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New European film strategy aims to boost cultural diversity and competitiveness in digital era

Commission Européenne - IP/14/560   15/05/2014

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European Commission

Press release

Brussels, 15 May 2014

New European film strategy aims to boost cultural diversity and competitiveness in digital era

European films represent nearly two thirds of releases in the EU but account for only one third of ticket sales. While the number of films produced in Europe increased from around 1100 in 2008 to 1300 in 2012, most European films are shown only in the country where they were made and are rarely distributed across borders. A new EU strategy on 'European film in the digital era', launched by the European Commission today, seeks to address this challenge by highlighting the need to make the most of new methods of distribution to enhance cultural diversity and competitiveness.

"Improving the international distribution of European films is crucial, not just economically but also in terms of diversity," said Androulla Vassiliou, European Commissioner for Education, Culture, Youth and Multilingualism. "This is one of the objectives of our Creative Europe MEDIA programme and an area where we add real value at European level. But it is clear that more needs to be done to increase the audience for European-made films and to improve cross-border cooperation. I look forward to discussing this new strategy for the first time with industry representatives during the coming days at the Cannes Film Festival."

The Commission's strategy paper suggests that public funding should focus more on expanding the audience for European films and increasing support for development, promotion and international distribution. At present nearly 70% of national public funding is devoted to producing films rather than maximising audience potential. More flexibility and experimentation regarding how and when films are screened is also recommended, given the increasing popularity of video-on-demand and downloading.

The strategy will encourage a new process of dialogue – the so-called European Film Forum – to encourage an exchange of ideas on how national, regional and EU audiovisual policies can better complement each other and respond to challenges such as digitisation and the difficulties many film companies face in trying to obtain funding.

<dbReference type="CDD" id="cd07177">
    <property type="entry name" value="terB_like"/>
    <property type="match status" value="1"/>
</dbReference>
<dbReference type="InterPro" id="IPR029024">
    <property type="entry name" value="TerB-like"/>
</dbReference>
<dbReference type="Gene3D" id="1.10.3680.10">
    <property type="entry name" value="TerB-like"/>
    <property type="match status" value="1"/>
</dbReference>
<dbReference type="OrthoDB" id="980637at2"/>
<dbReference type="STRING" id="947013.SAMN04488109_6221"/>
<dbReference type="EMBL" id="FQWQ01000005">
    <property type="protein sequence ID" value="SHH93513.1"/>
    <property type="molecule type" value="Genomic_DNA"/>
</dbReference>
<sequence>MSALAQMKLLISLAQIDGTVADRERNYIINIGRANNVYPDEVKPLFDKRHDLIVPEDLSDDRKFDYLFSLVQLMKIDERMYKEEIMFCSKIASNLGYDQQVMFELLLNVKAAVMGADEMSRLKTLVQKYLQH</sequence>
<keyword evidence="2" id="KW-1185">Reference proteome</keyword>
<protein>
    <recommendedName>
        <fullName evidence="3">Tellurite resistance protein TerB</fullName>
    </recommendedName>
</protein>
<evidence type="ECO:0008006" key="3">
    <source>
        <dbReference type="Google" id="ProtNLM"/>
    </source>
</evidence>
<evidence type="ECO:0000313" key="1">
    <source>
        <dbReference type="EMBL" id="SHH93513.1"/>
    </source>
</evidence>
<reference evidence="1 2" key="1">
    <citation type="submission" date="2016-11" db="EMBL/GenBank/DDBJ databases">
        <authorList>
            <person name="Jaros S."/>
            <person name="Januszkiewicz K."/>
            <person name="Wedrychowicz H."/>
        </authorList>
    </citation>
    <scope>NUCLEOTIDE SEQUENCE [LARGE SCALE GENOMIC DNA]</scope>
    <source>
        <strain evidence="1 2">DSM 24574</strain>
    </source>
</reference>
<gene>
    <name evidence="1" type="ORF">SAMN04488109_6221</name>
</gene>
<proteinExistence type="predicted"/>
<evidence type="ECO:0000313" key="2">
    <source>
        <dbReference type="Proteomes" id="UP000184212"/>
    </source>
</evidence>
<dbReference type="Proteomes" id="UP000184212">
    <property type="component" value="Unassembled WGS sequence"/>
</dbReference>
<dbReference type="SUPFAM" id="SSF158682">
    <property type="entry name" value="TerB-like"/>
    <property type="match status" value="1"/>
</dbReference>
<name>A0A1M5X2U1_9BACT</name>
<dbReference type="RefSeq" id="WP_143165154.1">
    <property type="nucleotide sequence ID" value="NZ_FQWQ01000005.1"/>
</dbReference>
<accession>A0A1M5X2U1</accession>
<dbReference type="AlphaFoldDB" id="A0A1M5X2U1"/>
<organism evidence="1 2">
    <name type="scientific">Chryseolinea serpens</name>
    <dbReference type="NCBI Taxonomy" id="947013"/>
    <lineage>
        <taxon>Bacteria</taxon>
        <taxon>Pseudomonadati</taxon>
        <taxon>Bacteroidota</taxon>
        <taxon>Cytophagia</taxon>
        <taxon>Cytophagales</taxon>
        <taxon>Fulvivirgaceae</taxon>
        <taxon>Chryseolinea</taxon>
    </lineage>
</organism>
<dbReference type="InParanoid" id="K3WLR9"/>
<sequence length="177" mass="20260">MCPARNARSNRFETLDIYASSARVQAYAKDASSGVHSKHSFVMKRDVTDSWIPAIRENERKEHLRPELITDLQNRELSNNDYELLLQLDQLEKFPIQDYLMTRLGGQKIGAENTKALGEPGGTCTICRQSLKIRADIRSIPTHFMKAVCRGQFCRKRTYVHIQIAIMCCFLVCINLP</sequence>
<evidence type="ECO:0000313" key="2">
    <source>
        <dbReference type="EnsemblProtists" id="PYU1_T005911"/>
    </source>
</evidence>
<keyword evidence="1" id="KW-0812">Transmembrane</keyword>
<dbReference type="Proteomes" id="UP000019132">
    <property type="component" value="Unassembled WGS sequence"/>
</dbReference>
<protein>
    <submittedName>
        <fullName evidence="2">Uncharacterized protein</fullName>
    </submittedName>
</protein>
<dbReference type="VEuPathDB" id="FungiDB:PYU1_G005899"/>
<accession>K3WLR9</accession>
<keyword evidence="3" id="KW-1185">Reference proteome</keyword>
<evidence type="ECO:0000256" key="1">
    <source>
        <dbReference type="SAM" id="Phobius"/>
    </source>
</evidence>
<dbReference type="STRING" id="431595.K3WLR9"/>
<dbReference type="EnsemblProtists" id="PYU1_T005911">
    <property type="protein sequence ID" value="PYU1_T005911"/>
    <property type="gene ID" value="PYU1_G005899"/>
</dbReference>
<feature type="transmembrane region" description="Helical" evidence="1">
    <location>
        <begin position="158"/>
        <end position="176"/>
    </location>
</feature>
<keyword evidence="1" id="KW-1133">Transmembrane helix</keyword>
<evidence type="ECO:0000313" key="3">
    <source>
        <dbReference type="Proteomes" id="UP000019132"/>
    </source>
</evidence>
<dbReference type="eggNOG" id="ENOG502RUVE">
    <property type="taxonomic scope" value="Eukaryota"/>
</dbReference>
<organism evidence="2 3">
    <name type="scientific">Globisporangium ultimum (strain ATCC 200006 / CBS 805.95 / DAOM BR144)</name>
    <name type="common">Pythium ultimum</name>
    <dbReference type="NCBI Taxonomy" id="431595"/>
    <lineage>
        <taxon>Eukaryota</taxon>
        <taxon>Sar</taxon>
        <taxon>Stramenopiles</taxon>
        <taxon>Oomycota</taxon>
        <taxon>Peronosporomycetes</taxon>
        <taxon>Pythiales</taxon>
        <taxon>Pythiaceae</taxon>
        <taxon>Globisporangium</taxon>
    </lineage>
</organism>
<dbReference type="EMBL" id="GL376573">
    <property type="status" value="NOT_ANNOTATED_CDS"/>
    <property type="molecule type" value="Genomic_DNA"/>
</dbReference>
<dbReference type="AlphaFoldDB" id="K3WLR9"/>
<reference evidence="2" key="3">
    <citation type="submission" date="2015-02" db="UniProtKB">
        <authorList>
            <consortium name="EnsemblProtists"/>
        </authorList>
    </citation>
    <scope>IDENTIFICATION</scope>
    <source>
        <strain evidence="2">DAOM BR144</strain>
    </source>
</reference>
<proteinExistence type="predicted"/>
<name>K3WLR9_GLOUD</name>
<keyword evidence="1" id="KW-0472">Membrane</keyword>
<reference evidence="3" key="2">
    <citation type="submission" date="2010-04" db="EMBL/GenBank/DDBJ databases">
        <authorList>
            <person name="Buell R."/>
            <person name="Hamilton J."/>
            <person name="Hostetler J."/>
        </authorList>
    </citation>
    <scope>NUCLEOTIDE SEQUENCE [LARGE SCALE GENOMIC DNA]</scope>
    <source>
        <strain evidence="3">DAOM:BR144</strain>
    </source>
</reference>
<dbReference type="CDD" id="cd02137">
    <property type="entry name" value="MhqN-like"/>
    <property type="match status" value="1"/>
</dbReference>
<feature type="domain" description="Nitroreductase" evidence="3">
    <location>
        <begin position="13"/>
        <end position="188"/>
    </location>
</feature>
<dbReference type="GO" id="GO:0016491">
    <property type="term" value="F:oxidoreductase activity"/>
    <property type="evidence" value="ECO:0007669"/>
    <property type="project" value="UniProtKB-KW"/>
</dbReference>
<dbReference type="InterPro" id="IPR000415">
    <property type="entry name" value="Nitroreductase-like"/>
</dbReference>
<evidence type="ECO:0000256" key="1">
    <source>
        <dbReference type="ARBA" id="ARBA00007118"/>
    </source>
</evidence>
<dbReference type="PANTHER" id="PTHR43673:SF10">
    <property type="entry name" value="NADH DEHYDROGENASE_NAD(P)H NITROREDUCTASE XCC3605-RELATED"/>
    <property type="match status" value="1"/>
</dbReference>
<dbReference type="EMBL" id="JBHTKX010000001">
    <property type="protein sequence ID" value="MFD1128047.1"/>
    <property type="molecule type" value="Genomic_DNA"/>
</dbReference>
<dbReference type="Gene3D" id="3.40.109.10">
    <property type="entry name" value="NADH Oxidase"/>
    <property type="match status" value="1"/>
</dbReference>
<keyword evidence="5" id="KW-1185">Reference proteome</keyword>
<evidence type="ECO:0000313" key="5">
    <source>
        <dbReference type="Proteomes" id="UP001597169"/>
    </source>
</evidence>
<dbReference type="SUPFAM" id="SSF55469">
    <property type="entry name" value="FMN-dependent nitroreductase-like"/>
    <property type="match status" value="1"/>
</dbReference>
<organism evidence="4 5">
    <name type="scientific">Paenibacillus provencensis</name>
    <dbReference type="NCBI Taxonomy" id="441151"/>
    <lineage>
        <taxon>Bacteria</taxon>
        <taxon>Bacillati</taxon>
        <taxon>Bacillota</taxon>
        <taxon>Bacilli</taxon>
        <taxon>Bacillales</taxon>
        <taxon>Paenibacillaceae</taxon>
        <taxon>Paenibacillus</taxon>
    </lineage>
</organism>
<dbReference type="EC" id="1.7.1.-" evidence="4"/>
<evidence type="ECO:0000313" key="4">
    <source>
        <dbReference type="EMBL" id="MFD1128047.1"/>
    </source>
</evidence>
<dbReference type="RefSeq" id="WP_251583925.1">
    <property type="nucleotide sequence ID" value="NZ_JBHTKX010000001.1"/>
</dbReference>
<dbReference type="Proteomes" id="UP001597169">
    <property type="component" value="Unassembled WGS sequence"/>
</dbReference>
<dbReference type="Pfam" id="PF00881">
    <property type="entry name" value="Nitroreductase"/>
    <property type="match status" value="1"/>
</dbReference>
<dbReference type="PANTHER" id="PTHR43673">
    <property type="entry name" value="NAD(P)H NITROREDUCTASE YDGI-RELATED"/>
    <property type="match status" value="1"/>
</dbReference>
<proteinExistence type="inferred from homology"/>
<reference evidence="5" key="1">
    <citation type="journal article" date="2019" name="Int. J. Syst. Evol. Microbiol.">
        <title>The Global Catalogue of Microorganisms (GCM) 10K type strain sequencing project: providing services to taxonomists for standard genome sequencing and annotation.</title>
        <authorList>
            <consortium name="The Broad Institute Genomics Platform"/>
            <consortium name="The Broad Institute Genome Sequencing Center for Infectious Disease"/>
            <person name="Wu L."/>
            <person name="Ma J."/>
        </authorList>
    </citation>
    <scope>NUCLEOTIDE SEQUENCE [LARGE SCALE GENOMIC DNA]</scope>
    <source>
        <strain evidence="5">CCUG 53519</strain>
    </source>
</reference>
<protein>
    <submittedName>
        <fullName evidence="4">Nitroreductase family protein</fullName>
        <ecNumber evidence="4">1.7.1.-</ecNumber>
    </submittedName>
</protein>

Starting with a conference today at the film festival in Cannes, the Forum will bring together experts from the European Commission, Member States, national and regional film funds, and other industry representatives. It will benefit from support through the Creative Europe programme for seminars, data collection and transnational exchange.

Key figures

  • €2.1 billion is provided annually in support of the European audiovisual industry by European film funds (source: European Audiovisual Observatory, Public Funding for Film and Audiovisual Works in Europe). This includes around €110 million a year from the Creative Europe MEDIA programme.

  • In 2012, around 1300 films were produced in the EU compared to just over 800 in the United States.

  • Only 8% of European films are released in a cinema in a country outside the EU.

  • In 2012, more than 60% of all films released in the EU were European, but only one third of tickets sold were for a European film. By comparison, US productions accounted for 20% of releases and 65% of admissions in the EU.

  • Less than 10% of a film's budget is typically spent on distribution.

  • Television is still the most widely used platform for watching films. In 2011, more than 40% of the 122 000 feature films shown on TV in the EU were of European origin (8% were national productions, 15% were produced in other European countries and nearly 20% were European co-productions either in whole or in part).

  • In 2012, the video-on-demand market recorded a growth rate of 60% in Germany and 15% in France.

  • The average EU production budget ranges from nearly €11 million the UK, €5 million in Germany and France to €300 000 in Hungary and Estonia. The average budget for US-produced films is $15 million (€11 million).

Background

Creative Europe

Creative Europe is the fifth generation of EU funding programmes supporting the cultural and creative sectors. It was launched on 1 January, with a budget of nearly €1.5 billion for 2014-2020. The programme will allocate at least 56% of its budget for its MEDIA sub-programme.

Since 1991, MEDIA (acronym for 'Mesures pour encourager le développement de l'industrie audiovisuelle' – measures to encourage the development of the audiovisual industry) has invested €1.7 billion in film development, distribution, training and innovation with the aim of enhancing the diversity and international competitiveness of the European film and audiovisual industry. In addition to its support for film-makers, MEDIA fund will support more than 2 000 European cinemas where at least 50% of the films they screen are European.

Today the Commission has adopted a Communication on European film in the digital era. It will complement the programme by a policy debate between the Commission and interested parties in the Member States, the film funds and other policy makers and the film professionals. The aim is to increase the complementarity between the support activities carried out at EU and national levels and to maximise their overall added value for the European films and for their public.

For more information

Communication on European film in the digital era

European Commission: Creative Europe

EU study on audience development and viewing habits for films

Androulla Vassiliou's website

Follow Androulla Vassiliou on Twitter @VassiliouEU

Contacts :

Dennis Abbott (+32 2 295 92 58); Twitter: @DennisAbbott

Dina Avraam (+32 2 295 96 67)


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